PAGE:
Sunday, 23 February 2014

Chumbawamba Live in Leeds, 1994





I CAN’T BELIEVE 
IT’S NOT NUTTER… 

CHUMBAWAMBA 
at ‘The Town And Country’, Leeds 

Briefly, over the 1997 Xmas period, Chumbawamba were inescapable. 
Their “Tubthumping” topped the world charts, no.2 in the UK, 
no.6 in the USA, no.1 pretty much everywhere else. 
But is their biggest song about just going out and getting binge-drunk, 
or is it about the resilience of the Working Class, who 
bounce back after centuries of exploitation and defeat? 
There was always something special 
about these Leeds anarcho-Punks…




‘After Bad Boys Inc and East 17 played here, the floor was strewn with discarded underwear’ confides Danbert Nobacon. ‘So if that happens tonight could you leave Calvin Klein and Giorgio Armani for me. Alice would prefer Marx & Spencer’s y-fronts.’ So much for Marxism. But when the rainbow alliance of Crusties, Scroungers, Punks, Hunt Saboteurs, Sisters Of Perpetual Indulgence, Counter-Culture Anarchists… and Leeds’ last remaining Mohican disperses this night there’s nothing left but a debris of shattered plastic ‘glasses’ and joint stubs from over-recreation in recreational drugs.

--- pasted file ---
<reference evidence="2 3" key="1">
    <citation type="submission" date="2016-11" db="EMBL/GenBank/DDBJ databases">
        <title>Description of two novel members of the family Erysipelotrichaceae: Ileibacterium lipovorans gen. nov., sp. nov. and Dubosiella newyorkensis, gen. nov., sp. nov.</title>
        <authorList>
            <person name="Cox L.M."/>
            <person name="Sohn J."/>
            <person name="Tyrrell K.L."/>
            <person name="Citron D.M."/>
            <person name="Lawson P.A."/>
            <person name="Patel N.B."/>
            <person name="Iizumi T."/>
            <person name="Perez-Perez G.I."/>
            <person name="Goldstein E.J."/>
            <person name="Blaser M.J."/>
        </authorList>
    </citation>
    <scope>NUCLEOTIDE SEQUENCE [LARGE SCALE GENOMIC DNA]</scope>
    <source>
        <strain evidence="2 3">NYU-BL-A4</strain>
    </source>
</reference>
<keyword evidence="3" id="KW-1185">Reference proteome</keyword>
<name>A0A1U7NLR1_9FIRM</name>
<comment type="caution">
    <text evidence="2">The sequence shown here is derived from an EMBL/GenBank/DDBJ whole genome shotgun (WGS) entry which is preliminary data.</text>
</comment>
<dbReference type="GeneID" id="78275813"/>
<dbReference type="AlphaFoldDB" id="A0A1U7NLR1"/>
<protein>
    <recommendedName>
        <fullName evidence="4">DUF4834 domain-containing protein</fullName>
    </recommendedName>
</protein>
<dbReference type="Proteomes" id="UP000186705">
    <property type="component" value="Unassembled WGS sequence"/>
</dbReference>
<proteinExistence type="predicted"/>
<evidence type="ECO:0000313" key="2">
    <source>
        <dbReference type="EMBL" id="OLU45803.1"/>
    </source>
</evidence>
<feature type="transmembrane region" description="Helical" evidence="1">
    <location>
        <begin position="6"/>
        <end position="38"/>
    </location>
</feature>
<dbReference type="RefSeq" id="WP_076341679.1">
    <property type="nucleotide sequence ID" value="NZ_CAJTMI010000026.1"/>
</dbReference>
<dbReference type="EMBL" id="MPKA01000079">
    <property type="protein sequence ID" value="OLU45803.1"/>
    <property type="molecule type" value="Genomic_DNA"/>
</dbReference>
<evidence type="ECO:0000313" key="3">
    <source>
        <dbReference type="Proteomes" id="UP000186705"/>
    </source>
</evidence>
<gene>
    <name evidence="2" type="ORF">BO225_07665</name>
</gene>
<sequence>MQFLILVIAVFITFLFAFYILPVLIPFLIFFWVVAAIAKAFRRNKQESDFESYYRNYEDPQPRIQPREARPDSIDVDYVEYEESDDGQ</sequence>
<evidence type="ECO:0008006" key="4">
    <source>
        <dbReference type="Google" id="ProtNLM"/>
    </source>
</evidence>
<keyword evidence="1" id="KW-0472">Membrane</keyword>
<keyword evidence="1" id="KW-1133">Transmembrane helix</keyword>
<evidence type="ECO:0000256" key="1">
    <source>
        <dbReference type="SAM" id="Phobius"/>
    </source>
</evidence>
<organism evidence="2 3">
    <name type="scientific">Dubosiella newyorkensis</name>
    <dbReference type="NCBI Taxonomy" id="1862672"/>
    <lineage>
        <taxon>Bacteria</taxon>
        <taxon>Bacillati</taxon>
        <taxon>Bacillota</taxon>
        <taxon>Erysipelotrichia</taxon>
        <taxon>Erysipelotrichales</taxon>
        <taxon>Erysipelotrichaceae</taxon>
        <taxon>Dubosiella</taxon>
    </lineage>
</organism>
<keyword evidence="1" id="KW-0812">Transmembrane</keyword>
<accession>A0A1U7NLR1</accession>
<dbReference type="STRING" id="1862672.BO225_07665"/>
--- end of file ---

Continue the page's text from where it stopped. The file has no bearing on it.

Ideologically they come from Crass and Poison Girls agit-prop, by way of the Mekons Folk-Pop, but the Chumba’s are now much much more than that. A radical cabaret of furiously enjoyable energies that also gets to be genuinely unsettling in places too. And for a band that claims to distrust Stardom and hates ‘every Pop Star that I ever met’, they’re remarkably Pop-literate. Alice Nutter, dressed like a debauched Nun, talks about shoplifting, ‘c’mon, be honest, you’ve all done it.’ Then they proceed to loot the vinyl Supermarket with deliciously insatiable cheek. “L-A-U-G-H-I-N-G” transforms the ironic consumerism of the Pet Shop Boys “S-H-O-P-P-I-N-G” into a barbed Swindler’s List of targets ranging from Morrissey to Pumping Smashkins, while elsewhere they blatantly lift from Abba, T Rex, Johnny Cash, and even Steve Stills (‘stop now, what’s that sound, everybody look what’s going down’ on “Timebomb”).

There’s an eight-piece line-up on stage. Vocals are passed around with admirable democracy, but they centre on Alice – a thinking person’s stick-insect. A one-woman work-out video in more costume changes than Ru Raul at ‘The Brits’. And Danbert – a kind of Jean-Luc Picard with a Bacofoil fixation. And at its best it’s incendiary. Drummer Henry’s attempts at Rap don’t work too convincingly, but keyboardist Lou’s crystal-sharp Folk clarity on the fine single “Homophobia” is a stark vindication of everything they claim to be doing. Written about a man ‘kicked to death on the streets of Bradford for his sexuality’ it attacks ‘the worst disease… you can’t love who you want to love, in times like these’ to a lethally intoxicating hook.

Then there’s the near-hits “Timebomb” and “Give The Anarchist A Cigarette”.

No cast-off underwear. But the best gig I’ve seen thus far this 1994.



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